The Oakland Museum of California opened its eighteenth annual Días de los Muertos exhibition yesterday, showcasing the work of a multitude of local artists, teachers, students and docents young and old, all paying tribute to those who have passed on.
Entitled “Forgotten Stories, Remarkable Lives,” the display shows the artists’ varied interpretations of traditional ofrendas, altars used to honor the lives of those who have come before them, whether it is a loved one, or simply an inspiring figure.
Días de los Muertos is rooted in pre-contact Aztec culture, and originally was celebrated in the summer months. Its current incarnation, although not all the same, is generally a celebration of the lives of loved ones who have passed on, taking place on Nov. 1. The date change was the result of the blending of this holiday with the Catholic All Saints’ Day, which occurs on Nov. 2, to appeal to Spanish colonists.
“Because we carry our cultures with us, the Days of the Dead tradition is now really a part of the California experience,” says Evelyn Orantes, the Senior Experience Developer for the Museum, and project manager for the exhibit since 2005. “We want to recognize, as a place of learning, that this tradition comes from somewhere, but we also recognize, that it is adapted to its current surroundings.”
Almost all of the showings have traditional items typically seen in altars, such as sugar skulls, generally given as gifts to family and friends, especially children. While there is no standard template for a sugar skull, they are generally covered in a medley of bright colors, with prominence given to the designs in the teeth and the eyes.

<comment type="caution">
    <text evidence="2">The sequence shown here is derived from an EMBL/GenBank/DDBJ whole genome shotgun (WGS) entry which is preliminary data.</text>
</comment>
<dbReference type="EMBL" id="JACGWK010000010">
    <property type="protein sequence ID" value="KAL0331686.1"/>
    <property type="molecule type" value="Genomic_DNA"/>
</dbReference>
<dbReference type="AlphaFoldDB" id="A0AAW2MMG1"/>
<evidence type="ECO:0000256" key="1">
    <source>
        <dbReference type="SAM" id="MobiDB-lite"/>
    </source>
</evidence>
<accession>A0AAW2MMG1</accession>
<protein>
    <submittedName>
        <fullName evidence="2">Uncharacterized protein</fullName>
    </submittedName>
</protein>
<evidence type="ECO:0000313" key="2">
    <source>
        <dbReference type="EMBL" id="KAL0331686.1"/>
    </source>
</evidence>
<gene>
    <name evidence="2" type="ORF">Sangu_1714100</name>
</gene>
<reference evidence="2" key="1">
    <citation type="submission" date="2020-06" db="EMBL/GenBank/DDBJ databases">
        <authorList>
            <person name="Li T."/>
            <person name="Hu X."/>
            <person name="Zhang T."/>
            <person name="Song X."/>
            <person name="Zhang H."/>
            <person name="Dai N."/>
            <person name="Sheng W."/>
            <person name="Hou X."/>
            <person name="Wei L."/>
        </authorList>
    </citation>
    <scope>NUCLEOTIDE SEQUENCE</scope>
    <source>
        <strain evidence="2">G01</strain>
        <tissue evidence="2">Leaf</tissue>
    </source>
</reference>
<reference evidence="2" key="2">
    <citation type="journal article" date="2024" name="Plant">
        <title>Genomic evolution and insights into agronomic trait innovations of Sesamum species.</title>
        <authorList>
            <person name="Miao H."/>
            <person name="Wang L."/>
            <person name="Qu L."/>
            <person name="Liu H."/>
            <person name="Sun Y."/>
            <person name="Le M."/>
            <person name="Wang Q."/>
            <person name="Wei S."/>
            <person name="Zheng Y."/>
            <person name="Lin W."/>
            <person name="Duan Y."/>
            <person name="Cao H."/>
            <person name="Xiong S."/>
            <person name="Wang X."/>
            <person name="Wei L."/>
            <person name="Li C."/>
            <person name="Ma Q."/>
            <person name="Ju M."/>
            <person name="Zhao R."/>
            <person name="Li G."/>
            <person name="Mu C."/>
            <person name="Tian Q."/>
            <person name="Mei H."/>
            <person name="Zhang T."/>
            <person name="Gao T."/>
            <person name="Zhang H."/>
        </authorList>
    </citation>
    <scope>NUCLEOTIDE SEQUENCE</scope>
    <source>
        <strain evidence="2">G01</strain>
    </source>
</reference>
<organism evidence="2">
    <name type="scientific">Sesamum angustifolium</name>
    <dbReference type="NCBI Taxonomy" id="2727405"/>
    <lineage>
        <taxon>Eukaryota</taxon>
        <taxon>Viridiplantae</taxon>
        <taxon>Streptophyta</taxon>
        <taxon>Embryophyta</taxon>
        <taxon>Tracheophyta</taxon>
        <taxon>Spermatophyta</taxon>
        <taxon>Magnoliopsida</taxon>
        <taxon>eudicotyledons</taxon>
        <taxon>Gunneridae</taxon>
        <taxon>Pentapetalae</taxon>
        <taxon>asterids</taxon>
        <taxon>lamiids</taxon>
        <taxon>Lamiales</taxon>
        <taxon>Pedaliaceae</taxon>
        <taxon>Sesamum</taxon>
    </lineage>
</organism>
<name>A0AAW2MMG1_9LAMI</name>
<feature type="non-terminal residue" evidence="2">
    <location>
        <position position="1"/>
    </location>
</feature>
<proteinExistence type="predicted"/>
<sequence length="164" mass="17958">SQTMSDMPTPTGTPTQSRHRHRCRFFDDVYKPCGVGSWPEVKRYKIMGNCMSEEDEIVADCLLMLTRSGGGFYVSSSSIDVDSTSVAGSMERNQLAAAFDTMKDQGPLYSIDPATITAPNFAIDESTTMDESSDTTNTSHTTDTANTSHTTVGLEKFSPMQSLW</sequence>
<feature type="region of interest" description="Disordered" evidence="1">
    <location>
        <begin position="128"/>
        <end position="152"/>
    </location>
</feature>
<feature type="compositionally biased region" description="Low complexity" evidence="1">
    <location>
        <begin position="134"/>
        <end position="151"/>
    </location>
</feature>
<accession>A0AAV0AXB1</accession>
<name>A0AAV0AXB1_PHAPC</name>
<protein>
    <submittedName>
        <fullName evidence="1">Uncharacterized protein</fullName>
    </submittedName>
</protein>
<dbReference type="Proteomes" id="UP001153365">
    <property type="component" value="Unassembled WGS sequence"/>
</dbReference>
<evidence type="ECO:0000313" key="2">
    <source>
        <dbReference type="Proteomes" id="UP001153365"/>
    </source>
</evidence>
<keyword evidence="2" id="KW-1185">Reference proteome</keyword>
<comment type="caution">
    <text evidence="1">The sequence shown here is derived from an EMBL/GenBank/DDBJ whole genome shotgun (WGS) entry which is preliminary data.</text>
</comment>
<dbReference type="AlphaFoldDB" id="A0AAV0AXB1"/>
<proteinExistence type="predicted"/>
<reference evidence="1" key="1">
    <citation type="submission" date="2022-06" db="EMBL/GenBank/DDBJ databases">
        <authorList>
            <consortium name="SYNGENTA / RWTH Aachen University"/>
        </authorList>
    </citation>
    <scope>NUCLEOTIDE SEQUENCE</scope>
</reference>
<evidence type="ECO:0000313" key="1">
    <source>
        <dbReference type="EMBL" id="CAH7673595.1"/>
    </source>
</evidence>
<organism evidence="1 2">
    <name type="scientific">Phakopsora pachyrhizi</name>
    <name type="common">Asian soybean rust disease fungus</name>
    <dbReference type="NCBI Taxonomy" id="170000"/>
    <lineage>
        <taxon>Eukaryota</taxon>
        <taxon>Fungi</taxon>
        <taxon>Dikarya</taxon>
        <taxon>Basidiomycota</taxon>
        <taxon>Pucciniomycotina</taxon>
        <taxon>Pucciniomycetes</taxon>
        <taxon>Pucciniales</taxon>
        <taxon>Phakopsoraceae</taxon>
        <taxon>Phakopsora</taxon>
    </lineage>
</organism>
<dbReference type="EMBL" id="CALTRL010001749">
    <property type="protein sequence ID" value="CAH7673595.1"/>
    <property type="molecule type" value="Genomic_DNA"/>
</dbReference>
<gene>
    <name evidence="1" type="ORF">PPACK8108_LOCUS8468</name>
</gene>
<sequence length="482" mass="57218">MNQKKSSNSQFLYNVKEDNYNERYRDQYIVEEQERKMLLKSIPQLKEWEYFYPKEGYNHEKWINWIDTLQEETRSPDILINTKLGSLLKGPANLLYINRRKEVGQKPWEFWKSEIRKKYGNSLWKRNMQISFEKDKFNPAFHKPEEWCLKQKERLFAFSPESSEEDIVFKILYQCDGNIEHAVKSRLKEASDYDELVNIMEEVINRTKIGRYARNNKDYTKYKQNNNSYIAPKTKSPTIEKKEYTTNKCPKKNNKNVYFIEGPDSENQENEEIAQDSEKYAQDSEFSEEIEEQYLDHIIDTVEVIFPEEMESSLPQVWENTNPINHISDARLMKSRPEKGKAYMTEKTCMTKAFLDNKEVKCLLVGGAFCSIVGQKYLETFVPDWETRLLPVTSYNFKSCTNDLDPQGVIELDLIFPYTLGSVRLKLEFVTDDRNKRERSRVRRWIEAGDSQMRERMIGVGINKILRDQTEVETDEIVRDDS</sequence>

Each work of art expresses gratitude and admiration for a particular person or group of people.
In Dio Mendoza’s “Gemelo,” meaning twin, he painted an infant representing his brother Jesús, who died as a baby, on the top of a miniature kitchen table, where traditional angelitos, meaning little angels’, funerals would be centered. Mendoza says in the description of his work that his brother visited him in his dreams and requested he paint a portrait of him, which he did every year until Jesús turned 21, when the dreams stopped. Viewed from above in a small circular mirror, which references the Mayan underworld, the underside of the table is decorated with a final portrait of Jesús. Above the table are several clippings of punched paper, of which the artist says connect earth and sky.
“I think there’s this perception that [this project] will only appeal to a Latino audience, and really because of the universal topic of death and mourning and because, just like all of us are born, all of us will die, it really transcends culture, it transcends age, it transcends all things,” says Orantes.
“I like that they have the traditional altars, but they also have the more conceptual art as well,” said Chelsea Simmons, 24, of Danville, referencing an exhibit that pays tribute to Bobby Hutton, the first member of the Black Panthers, who was killed by Oakland police in April of 1968.
“For people who don’t know it, sometimes they get a little put off by the name because it is Days of the Dead,” says Orantes, who says people need to be reminded “this is a celebration of life, and the stories of people that were alive and what they have contributed to us and to our communities.”
This entry was published in The Pioneer Online on Thursday, October 11th, 2012 at 2:05 pm.